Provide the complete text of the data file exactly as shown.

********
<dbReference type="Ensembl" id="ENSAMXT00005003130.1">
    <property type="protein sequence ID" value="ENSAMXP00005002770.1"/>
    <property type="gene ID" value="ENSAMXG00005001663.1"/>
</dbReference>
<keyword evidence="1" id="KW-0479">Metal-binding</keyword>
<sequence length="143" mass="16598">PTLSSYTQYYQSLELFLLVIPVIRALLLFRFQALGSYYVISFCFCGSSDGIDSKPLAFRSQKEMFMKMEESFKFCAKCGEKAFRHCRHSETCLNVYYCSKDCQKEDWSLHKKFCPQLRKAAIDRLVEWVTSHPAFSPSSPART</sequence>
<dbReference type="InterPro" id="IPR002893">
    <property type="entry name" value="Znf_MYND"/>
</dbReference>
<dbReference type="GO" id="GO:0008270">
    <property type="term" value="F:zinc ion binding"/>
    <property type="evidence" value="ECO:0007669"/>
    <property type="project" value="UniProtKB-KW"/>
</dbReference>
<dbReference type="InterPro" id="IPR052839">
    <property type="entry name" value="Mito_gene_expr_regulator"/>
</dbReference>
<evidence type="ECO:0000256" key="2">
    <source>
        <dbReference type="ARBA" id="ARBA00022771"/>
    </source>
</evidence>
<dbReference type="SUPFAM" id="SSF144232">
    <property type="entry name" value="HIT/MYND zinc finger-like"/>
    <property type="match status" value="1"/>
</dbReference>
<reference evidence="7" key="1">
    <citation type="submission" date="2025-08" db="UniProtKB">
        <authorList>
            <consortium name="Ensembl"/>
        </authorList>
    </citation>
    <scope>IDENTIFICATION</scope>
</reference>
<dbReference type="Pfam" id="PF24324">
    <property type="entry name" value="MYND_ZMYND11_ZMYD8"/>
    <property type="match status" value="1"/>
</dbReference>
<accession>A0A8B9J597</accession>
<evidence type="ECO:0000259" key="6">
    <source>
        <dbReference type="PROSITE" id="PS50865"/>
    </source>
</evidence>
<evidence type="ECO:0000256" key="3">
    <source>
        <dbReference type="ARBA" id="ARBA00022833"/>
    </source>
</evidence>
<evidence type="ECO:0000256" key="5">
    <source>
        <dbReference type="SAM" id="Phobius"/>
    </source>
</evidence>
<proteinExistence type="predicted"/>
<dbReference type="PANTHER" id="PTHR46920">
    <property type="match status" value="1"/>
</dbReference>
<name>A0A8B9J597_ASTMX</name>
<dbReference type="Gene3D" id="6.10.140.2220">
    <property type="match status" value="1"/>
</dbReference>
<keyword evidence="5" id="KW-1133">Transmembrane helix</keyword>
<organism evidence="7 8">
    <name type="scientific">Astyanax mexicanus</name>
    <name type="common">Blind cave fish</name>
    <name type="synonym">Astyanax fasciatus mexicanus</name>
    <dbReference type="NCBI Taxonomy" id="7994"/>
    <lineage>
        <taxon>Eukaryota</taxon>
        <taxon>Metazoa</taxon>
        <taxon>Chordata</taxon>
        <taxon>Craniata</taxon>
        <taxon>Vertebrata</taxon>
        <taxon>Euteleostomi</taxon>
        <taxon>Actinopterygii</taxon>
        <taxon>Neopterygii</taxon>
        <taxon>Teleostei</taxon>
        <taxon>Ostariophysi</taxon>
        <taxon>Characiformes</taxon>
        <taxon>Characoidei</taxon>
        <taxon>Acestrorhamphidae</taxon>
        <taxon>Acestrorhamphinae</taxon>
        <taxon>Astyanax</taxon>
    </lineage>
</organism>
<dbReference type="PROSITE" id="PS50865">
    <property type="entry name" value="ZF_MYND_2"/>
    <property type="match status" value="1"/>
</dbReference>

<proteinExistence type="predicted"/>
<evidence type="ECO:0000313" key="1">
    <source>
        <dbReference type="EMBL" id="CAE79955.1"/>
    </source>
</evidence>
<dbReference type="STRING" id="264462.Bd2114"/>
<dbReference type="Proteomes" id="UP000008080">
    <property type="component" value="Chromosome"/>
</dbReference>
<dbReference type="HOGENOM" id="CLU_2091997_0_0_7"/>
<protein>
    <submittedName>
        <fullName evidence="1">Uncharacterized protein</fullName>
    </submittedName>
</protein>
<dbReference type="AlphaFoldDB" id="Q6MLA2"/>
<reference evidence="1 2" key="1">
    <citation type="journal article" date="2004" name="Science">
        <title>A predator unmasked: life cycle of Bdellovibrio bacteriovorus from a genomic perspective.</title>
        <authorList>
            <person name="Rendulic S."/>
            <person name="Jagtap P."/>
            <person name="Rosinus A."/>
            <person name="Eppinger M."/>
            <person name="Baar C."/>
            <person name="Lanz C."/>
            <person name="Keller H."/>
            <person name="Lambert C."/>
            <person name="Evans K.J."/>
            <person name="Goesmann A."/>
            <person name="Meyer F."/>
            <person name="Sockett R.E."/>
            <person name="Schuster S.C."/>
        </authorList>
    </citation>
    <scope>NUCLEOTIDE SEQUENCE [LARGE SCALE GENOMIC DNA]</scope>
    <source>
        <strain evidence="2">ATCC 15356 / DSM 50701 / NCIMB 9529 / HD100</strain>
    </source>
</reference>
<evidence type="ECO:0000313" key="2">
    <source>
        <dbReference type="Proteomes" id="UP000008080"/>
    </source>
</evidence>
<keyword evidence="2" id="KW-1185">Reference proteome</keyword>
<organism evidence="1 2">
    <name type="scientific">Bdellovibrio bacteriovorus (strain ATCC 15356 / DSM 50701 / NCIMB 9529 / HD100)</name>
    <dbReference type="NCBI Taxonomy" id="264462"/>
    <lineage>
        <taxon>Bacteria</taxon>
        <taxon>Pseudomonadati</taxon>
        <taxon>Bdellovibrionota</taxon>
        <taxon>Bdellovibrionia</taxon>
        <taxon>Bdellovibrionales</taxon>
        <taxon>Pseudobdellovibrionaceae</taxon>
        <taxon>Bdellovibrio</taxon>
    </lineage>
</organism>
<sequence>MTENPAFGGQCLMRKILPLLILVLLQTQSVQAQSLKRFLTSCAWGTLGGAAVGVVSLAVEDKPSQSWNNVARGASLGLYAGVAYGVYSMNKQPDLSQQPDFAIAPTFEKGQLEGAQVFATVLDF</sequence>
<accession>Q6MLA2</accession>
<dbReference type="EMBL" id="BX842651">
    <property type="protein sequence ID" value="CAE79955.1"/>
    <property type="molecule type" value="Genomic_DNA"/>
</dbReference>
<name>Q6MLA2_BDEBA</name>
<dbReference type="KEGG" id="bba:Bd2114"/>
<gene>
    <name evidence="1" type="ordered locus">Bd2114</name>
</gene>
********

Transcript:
<dbReference type="Ensembl" id="ENSAMXT00005003130.1">
    <property type="protein sequence ID" value="ENSAMXP00005002770.1"/>
    <property type="gene ID" value="ENSAMXG00005001663.1"/>
</dbReference>
<keyword evidence="1" id="KW-0479">Metal-binding</keyword>
<sequence length="143" mass="16598">PTLSSYTQYYQSLELFLLVIPVIRALLLFRFQALGSYYVISFCFCGSSDGIDSKPLAFRSQKEMFMKMEESFKFCAKCGEKAFRHCRHSETCLNVYYCSKDCQKEDWSLHKKFCPQLRKAAIDRLVEWVTSHPAFSPSSPART</sequence>
<dbReference type="InterPro" id="IPR002893">
    <property type="entry name" value="Znf_MYND"/>
</dbReference>
<dbReference type="GO" id="GO:0008270">
    <property type="term" value="F:zinc ion binding"/>
    <property type="evidence" value="ECO:0007669"/>
    <property type="project" value="UniProtKB-KW"/>
</dbReference>
<dbReference type="InterPro" id="IPR052839">
    <property type="entry name" value="Mito_gene_expr_regulator"/>
</dbReference>
<evidence type="ECO:0000256" key="2">
    <source>
        <dbReference type="ARBA" id="ARBA00022771"/>
    </source>
</evidence>
<dbReference type="SUPFAM" id="SSF144232">
    <property type="entry name" value="HIT/MYND zinc finger-like"/>
    <property type="match status" value="1"/>
</dbReference>
<reference evidence="7" key="1">
    <citation type="submission" date="2025-08" db="UniProtKB">
        <authorList>
            <consortium name="Ensembl"/>
        </authorList>
    </citation>
    <scope>IDENTIFICATION</scope>
</reference>
<dbReference type="Pfam" id="PF24324">
    <property type="entry name" value="MYND_ZMYND11_ZMYD8"/>
    <property type="match status" value="1"/>
</dbReference>
<accession>A0A8B9J597</accession>
<evidence type="ECO:0000259" key="6">
    <source>
        <dbReference type="PROSITE" id="PS50865"/>
    </source>
</evidence>
<evidence type="ECO:0000256" key="3">
    <source>
        <dbReference type="ARBA" id="ARBA00022833"/>
    </source>
</evidence>
<evidence type="ECO:0000256" key="5">
    <source>
        <dbReference type="SAM" id="Phobius"/>
    </source>
</evidence>
<proteinExistence type="predicted"/>
<dbReference type="PANTHER" id="PTHR46920">
    <property type="match status" value="1"/>
</dbReference>
<name>A0A8B9J597_ASTMX</name>
<dbReference type="Gene3D" id="6.10.140.2220">
    <property type="match status" value="1"/>
</dbReference>
<keyword evidence="5" id="KW-1133">Transmembrane helix</keyword>
<organism evidence="7 8">
    <name type="scientific">Astyanax mexicanus</name>
    <name type="common">Blind cave fish</name>
    <name type="synonym">Astyanax fasciatus mexicanus</name>
    <dbReference type="NCBI Taxonomy" id="7994"/>
    <lineage>
        <taxon>Eukaryota</taxon>
        <taxon>Metazoa</taxon>
        <taxon>Chordata</taxon>
        <taxon>Craniata</taxon>
        <taxon>Vertebrata</taxon>
        <taxon>Euteleostomi</taxon>
        <taxon>Actinopterygii</taxon>
        <taxon>Neopterygii</taxon>
        <taxon>Teleostei</taxon>
        <taxon>Ostariophysi</taxon>
        <taxon>Characiformes</taxon>
        <taxon>Characoidei</taxon>
        <taxon>Acestrorhamphidae</taxon>
        <taxon>Acestrorhamphinae</taxon>
        <taxon>Astyanax</taxon>
    </lineage>
</organism>
<dbReference type="PROSITE" id="PS50865">
    <property type="entry name" value="ZF_MYND_2"/>
    <property type="match status" value="1"/>
</dbReference>

<proteinExistence type="predicted"/>
<evidence type="ECO:0000313" key="1">
    <source>
        <dbReference type="EMBL" id="CAE79955.1"/>
    </source>
</evidence>
<dbReference type="STRING" id="264462.Bd2114"/>
<dbReference type="Proteomes" id="UP000008080">
    <property type="component" value="Chromosome"/>
</dbReference>
<dbReference type="HOGENOM" id="CLU_2091997_0_0_7"/>
<protein>
    <submittedName>
        <fullName evidence="1">Uncharacterized protein</fullName>
    </submittedName>
</protein>
<dbReference type="AlphaFoldDB" id="Q6MLA2"/>
<reference evidence="1 2" key="1">
    <citation type="journal article" date="2004" name="Science">
        <title>A predator unmasked: life cycle of Bdellovibrio bacteriovorus from a genomic perspective.</title>
        <authorList>
            <person name="Rendulic S."/>
            <person name="Jagtap P."/>
            <person name="Rosinus A."/>
            <person name="Eppinger M."/>
            <person name="Baar C."/>
            <person name="Lanz C."/>
            <person name="Keller H."/>
            <person name="Lambert C."/>
            <person name="Evans K.J."/>
            <person name="Goesmann A."/>
            <person name="Meyer F."/>
            <person name="Sockett R.E."/>
            <person name="Schuster S.C."/>
        </authorList>
    </citation>
    <scope>NUCLEOTIDE SEQUENCE [LARGE SCALE GENOMIC DNA]</scope>
    <source>
        <strain evidence="2">ATCC 15356 / DSM 50701 / NCIMB 9529 / HD100</strain>
    </source>
</reference>
<evidence type="ECO:0000313" key="2">
    <source>
        <dbReference type="Proteomes" id="UP000008080"/>
    </source>
</evidence>
<keyword evidence="2" id="KW-1185">Reference proteome</keyword>
<organism evidence="1 2">
    <name type="scientific">Bdellovibrio bacteriovorus (strain ATCC 15356 / DSM 50701 / NCIMB 9529 / HD100)</name>
    <dbReference type="NCBI Taxonomy" id="264462"/>
    <lineage>
        <taxon>Bacteria</taxon>
        <taxon>Pseudomonadati</taxon>
        <taxon>Bdellovibrionota</taxon>
        <taxon>Bdellovibrionia</taxon>
        <taxon>Bdellovibrionales</taxon>
        <taxon>Pseudobdellovibrionaceae</taxon>
        <taxon>Bdellovibrio</taxon>
    </lineage>
</organism>
<sequence>MTENPAFGGQCLMRKILPLLILVLLQTQSVQAQSLKRFLTSCAWGTLGGAAVGVVSLAVEDKPSQSWNNVARGASLGLYAGVAYGVYSMNKQPDLSQQPDFAIAPTFEKGQLEGAQVFATVLDF</sequence>
<accession>Q6MLA2</accession>
<dbReference type="EMBL" id="BX842651">
    <property type="protein sequence ID" value="CAE79955.1"/>
    <property type="molecule type" value="Genomic_DNA"/>
</dbReference>
<name>Q6MLA2_BDEBA</name>
<dbReference type="KEGG" id="bba:Bd2114"/>
<gene>
    <name evidence="1" type="ordered locus">Bd2114</name>
</gene>